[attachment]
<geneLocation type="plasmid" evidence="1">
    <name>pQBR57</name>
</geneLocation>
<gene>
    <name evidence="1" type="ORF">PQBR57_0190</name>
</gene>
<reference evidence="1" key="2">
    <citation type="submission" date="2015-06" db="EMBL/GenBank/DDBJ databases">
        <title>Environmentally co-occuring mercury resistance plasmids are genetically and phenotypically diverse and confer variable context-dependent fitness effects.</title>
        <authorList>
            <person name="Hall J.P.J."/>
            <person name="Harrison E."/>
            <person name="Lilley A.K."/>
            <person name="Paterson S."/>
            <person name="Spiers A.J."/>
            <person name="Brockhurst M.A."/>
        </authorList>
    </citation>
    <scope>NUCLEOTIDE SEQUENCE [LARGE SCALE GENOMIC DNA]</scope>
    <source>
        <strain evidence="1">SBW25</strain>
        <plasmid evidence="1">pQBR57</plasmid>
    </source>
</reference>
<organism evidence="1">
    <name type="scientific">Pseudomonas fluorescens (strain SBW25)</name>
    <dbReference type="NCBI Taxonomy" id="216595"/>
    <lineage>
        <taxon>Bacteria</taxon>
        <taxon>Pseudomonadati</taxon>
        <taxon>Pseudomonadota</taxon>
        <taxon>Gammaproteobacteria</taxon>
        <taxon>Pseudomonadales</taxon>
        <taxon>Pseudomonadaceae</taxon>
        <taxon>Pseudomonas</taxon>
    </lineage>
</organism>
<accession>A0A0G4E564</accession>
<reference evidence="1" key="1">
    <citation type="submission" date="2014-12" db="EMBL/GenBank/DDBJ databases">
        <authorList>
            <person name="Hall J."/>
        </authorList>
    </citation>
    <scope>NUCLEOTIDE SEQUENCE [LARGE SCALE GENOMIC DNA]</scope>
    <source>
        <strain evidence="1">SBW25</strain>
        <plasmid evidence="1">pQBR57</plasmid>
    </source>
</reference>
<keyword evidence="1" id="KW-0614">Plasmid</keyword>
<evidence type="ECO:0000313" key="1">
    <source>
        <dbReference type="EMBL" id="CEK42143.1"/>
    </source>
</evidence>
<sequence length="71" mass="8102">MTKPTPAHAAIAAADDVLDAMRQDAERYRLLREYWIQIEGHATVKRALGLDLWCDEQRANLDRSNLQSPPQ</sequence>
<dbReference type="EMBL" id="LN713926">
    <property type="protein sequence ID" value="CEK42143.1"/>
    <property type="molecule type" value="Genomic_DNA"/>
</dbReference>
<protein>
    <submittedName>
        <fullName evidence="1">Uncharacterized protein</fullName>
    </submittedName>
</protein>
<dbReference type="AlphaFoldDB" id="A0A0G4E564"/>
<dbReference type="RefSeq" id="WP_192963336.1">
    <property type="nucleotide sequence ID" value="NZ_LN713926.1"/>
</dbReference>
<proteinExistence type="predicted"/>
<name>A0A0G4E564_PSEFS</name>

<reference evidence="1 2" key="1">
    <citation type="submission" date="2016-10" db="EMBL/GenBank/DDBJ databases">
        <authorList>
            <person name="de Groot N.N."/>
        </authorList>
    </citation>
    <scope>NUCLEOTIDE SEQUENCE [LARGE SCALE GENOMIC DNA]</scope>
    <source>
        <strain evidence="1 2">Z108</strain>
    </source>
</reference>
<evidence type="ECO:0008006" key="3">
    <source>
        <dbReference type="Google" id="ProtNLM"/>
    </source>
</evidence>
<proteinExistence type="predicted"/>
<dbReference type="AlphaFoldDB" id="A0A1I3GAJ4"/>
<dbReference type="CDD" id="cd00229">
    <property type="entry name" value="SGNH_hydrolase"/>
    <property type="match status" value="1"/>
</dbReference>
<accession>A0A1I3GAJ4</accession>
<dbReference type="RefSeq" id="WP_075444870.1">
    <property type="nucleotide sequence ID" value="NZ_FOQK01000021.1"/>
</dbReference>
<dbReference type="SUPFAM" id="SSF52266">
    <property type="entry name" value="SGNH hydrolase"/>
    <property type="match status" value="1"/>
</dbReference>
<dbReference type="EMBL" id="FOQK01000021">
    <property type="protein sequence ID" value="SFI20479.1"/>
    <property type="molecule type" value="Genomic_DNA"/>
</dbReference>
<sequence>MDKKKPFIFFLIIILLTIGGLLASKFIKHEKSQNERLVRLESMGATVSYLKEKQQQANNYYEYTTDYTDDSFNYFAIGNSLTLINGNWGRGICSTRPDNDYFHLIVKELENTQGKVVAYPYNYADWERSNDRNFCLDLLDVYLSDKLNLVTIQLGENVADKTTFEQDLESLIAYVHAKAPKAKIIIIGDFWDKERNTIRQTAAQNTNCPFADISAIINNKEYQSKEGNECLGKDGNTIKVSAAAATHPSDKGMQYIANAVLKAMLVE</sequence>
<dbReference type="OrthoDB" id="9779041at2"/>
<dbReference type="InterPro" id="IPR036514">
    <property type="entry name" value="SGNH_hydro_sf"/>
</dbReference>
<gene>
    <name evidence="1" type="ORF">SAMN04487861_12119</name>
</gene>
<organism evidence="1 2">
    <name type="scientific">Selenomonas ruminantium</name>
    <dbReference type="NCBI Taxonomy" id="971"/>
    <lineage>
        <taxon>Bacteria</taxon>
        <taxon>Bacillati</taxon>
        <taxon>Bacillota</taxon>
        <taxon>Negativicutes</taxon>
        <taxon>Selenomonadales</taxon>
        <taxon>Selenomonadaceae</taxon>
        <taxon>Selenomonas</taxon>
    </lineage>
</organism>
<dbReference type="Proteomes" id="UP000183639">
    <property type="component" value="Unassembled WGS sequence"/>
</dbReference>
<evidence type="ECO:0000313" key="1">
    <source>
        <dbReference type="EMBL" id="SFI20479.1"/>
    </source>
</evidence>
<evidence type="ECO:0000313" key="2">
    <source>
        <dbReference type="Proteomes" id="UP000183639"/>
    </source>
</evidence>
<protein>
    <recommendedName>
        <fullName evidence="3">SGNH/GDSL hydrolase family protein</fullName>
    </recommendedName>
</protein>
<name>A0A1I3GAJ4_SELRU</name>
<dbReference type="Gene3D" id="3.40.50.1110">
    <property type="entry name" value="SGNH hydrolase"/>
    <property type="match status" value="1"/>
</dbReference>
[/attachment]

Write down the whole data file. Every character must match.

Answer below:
<geneLocation type="plasmid" evidence="1">
    <name>pQBR57</name>
</geneLocation>
<gene>
    <name evidence="1" type="ORF">PQBR57_0190</name>
</gene>
<reference evidence="1" key="2">
    <citation type="submission" date="2015-06" db="EMBL/GenBank/DDBJ databases">
        <title>Environmentally co-occuring mercury resistance plasmids are genetically and phenotypically diverse and confer variable context-dependent fitness effects.</title>
        <authorList>
            <person name="Hall J.P.J."/>
            <person name="Harrison E."/>
            <person name="Lilley A.K."/>
            <person name="Paterson S."/>
            <person name="Spiers A.J."/>
            <person name="Brockhurst M.A."/>
        </authorList>
    </citation>
    <scope>NUCLEOTIDE SEQUENCE [LARGE SCALE GENOMIC DNA]</scope>
    <source>
        <strain evidence="1">SBW25</strain>
        <plasmid evidence="1">pQBR57</plasmid>
    </source>
</reference>
<organism evidence="1">
    <name type="scientific">Pseudomonas fluorescens (strain SBW25)</name>
    <dbReference type="NCBI Taxonomy" id="216595"/>
    <lineage>
        <taxon>Bacteria</taxon>
        <taxon>Pseudomonadati</taxon>
        <taxon>Pseudomonadota</taxon>
        <taxon>Gammaproteobacteria</taxon>
        <taxon>Pseudomonadales</taxon>
        <taxon>Pseudomonadaceae</taxon>
        <taxon>Pseudomonas</taxon>
    </lineage>
</organism>
<accession>A0A0G4E564</accession>
<reference evidence="1" key="1">
    <citation type="submission" date="2014-12" db="EMBL/GenBank/DDBJ databases">
        <authorList>
            <person name="Hall J."/>
        </authorList>
    </citation>
    <scope>NUCLEOTIDE SEQUENCE [LARGE SCALE GENOMIC DNA]</scope>
    <source>
        <strain evidence="1">SBW25</strain>
        <plasmid evidence="1">pQBR57</plasmid>
    </source>
</reference>
<keyword evidence="1" id="KW-0614">Plasmid</keyword>
<evidence type="ECO:0000313" key="1">
    <source>
        <dbReference type="EMBL" id="CEK42143.1"/>
    </source>
</evidence>
<sequence length="71" mass="8102">MTKPTPAHAAIAAADDVLDAMRQDAERYRLLREYWIQIEGHATVKRALGLDLWCDEQRANLDRSNLQSPPQ</sequence>
<dbReference type="EMBL" id="LN713926">
    <property type="protein sequence ID" value="CEK42143.1"/>
    <property type="molecule type" value="Genomic_DNA"/>
</dbReference>
<protein>
    <submittedName>
        <fullName evidence="1">Uncharacterized protein</fullName>
    </submittedName>
</protein>
<dbReference type="AlphaFoldDB" id="A0A0G4E564"/>
<dbReference type="RefSeq" id="WP_192963336.1">
    <property type="nucleotide sequence ID" value="NZ_LN713926.1"/>
</dbReference>
<proteinExistence type="predicted"/>
<name>A0A0G4E564_PSEFS</name>

<reference evidence="1 2" key="1">
    <citation type="submission" date="2016-10" db="EMBL/GenBank/DDBJ databases">
        <authorList>
            <person name="de Groot N.N."/>
        </authorList>
    </citation>
    <scope>NUCLEOTIDE SEQUENCE [LARGE SCALE GENOMIC DNA]</scope>
    <source>
        <strain evidence="1 2">Z108</strain>
    </source>
</reference>
<evidence type="ECO:0008006" key="3">
    <source>
        <dbReference type="Google" id="ProtNLM"/>
    </source>
</evidence>
<proteinExistence type="predicted"/>
<dbReference type="AlphaFoldDB" id="A0A1I3GAJ4"/>
<dbReference type="CDD" id="cd00229">
    <property type="entry name" value="SGNH_hydrolase"/>
    <property type="match status" value="1"/>
</dbReference>
<accession>A0A1I3GAJ4</accession>
<dbReference type="RefSeq" id="WP_075444870.1">
    <property type="nucleotide sequence ID" value="NZ_FOQK01000021.1"/>
</dbReference>
<dbReference type="SUPFAM" id="SSF52266">
    <property type="entry name" value="SGNH hydrolase"/>
    <property type="match status" value="1"/>
</dbReference>
<dbReference type="EMBL" id="FOQK01000021">
    <property type="protein sequence ID" value="SFI20479.1"/>
    <property type="molecule type" value="Genomic_DNA"/>
</dbReference>
<sequence>MDKKKPFIFFLIIILLTIGGLLASKFIKHEKSQNERLVRLESMGATVSYLKEKQQQANNYYEYTTDYTDDSFNYFAIGNSLTLINGNWGRGICSTRPDNDYFHLIVKELENTQGKVVAYPYNYADWERSNDRNFCLDLLDVYLSDKLNLVTIQLGENVADKTTFEQDLESLIAYVHAKAPKAKIIIIGDFWDKERNTIRQTAAQNTNCPFADISAIINNKEYQSKEGNECLGKDGNTIKVSAAAATHPSDKGMQYIANAVLKAMLVE</sequence>
<dbReference type="OrthoDB" id="9779041at2"/>
<dbReference type="InterPro" id="IPR036514">
    <property type="entry name" value="SGNH_hydro_sf"/>
</dbReference>
<gene>
    <name evidence="1" type="ORF">SAMN04487861_12119</name>
</gene>
<organism evidence="1 2">
    <name type="scientific">Selenomonas ruminantium</name>
    <dbReference type="NCBI Taxonomy" id="971"/>
    <lineage>
        <taxon>Bacteria</taxon>
        <taxon>Bacillati</taxon>
        <taxon>Bacillota</taxon>
        <taxon>Negativicutes</taxon>
        <taxon>Selenomonadales</taxon>
        <taxon>Selenomonadaceae</taxon>
        <taxon>Selenomonas</taxon>
    </lineage>
</organism>
<dbReference type="Proteomes" id="UP000183639">
    <property type="component" value="Unassembled WGS sequence"/>
</dbReference>
<evidence type="ECO:0000313" key="1">
    <source>
        <dbReference type="EMBL" id="SFI20479.1"/>
    </source>
</evidence>
<evidence type="ECO:0000313" key="2">
    <source>
        <dbReference type="Proteomes" id="UP000183639"/>
    </source>
</evidence>
<protein>
    <recommendedName>
        <fullName evidence="3">SGNH/GDSL hydrolase family protein</fullName>
    </recommendedName>
</protein>
<name>A0A1I3GAJ4_SELRU</name>
<dbReference type="Gene3D" id="3.40.50.1110">
    <property type="entry name" value="SGNH hydrolase"/>
    <property type="match status" value="1"/>
</dbReference>